Publication Date

2015

Document Type

Dissertation/Thesis

First Advisor

Schraufnagel, Scot D.

Degree Name

M.A. (Master of Arts)

Department

Department of Political Science

LCSH

Political science||Political parties--Southeast Asia||Political parties--Indonesia||Political parties--Malaysia||Political parties--Singapore||Political parties--Philippines||Political parties--Thailand

Abstract

This thesis examines the factors that influence the effective number of political parties in five Southeast Asian countries: Indonesia, Malaysia, Singapore, the Philippines, and Thailand. Specifically, it will examine the association between the number of political parties as the dependent variable and the three independent variables, which are the electoral system; the social, religious and ethnic cleavages; and the role of patron-client relationships. This research is an attempt to provide a cross-sectional study of Southeast Asian political parties with an aim to uncover an explanation for the variance in the number of political parties found in the region. Specifically, the goal is to explain which combination of the different variables will have the greatest influence on the effective number of political parties in each country with an eye toward determining if there are any generalizable explanations. This study concludes that electoral laws are the deciding factor for the number of political parties in the case for Malaysia and Singapore. In the cases for Thailand and the Philippines, this study concludes that there are further variables outside the scope of the three variables studied that can possibly contribute to the outcome of political parties. In the study of Indonesia, this study concludes that all three variables contributed to the multi-party outcome.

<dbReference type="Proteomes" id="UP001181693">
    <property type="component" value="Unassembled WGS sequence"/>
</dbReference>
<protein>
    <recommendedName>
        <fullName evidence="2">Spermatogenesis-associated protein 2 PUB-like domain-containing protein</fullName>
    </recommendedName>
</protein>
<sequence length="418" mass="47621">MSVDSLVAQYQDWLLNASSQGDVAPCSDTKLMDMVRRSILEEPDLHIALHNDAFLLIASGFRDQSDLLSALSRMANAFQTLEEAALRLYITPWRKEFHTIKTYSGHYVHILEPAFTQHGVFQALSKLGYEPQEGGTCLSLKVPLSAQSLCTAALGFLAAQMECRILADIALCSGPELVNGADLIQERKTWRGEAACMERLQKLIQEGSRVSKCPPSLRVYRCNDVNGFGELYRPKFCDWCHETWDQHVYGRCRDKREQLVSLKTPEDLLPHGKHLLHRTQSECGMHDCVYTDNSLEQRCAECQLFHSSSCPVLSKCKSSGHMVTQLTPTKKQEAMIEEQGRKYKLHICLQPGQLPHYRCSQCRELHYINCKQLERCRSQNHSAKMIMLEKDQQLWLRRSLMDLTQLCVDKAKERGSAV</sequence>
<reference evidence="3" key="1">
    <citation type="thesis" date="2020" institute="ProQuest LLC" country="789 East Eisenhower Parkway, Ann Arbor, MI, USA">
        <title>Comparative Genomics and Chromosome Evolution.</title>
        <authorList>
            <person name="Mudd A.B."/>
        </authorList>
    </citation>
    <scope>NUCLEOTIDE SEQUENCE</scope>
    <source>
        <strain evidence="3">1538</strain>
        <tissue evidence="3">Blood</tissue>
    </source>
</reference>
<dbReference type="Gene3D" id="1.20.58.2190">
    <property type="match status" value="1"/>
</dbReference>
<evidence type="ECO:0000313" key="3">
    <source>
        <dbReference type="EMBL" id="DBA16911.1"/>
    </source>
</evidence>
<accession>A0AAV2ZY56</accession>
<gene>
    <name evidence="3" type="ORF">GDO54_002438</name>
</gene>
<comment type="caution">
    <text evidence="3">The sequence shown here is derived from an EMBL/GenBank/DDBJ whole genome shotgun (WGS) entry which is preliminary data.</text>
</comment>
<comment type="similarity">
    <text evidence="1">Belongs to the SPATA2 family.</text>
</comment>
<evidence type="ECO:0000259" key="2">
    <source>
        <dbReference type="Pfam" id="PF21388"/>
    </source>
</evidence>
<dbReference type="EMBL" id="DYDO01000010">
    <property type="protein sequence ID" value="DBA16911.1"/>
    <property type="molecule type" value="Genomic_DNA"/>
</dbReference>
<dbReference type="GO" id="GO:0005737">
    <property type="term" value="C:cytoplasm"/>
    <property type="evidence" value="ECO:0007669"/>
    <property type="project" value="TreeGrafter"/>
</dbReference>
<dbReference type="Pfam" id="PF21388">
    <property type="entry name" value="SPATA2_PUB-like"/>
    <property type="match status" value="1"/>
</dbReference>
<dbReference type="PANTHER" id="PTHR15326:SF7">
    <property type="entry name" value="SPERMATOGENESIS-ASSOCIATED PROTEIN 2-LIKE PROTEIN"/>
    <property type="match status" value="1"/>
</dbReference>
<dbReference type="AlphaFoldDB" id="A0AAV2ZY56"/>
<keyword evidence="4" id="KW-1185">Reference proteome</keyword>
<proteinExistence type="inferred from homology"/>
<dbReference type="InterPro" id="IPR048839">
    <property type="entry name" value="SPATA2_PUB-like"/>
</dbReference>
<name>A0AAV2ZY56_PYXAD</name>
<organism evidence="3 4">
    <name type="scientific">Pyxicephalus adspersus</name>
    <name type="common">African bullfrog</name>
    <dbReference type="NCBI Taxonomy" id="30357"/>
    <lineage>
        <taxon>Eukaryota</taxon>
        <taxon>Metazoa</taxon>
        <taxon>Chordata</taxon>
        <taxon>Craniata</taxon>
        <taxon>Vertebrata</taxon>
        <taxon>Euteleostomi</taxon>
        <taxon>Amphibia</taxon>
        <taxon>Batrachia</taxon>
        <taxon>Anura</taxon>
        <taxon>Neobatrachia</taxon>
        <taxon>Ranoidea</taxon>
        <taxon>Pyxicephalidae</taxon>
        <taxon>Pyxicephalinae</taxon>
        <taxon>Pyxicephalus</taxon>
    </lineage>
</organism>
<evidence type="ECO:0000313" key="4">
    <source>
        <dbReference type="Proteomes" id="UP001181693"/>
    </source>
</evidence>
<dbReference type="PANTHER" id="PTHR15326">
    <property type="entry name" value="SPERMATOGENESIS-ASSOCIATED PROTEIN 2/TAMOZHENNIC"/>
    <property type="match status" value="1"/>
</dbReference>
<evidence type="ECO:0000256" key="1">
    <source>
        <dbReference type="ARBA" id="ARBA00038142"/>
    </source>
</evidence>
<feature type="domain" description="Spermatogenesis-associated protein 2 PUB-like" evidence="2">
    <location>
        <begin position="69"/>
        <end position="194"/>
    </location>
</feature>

Comments

Advisors: Scot Schraufnagel.||Committee members: Kikue Hamayotsu; Kheung Un.

Extent

130 pages

Language

eng

Publisher

Northern Illinois University

Rights Statement

In Copyright

Rights Statement 2

NIU theses are protected by copyright. They may be viewed from Huskie Commons for any purpose, but reproduction or distribution in any format is prohibited without the written permission of the authors.

Media Type

Text

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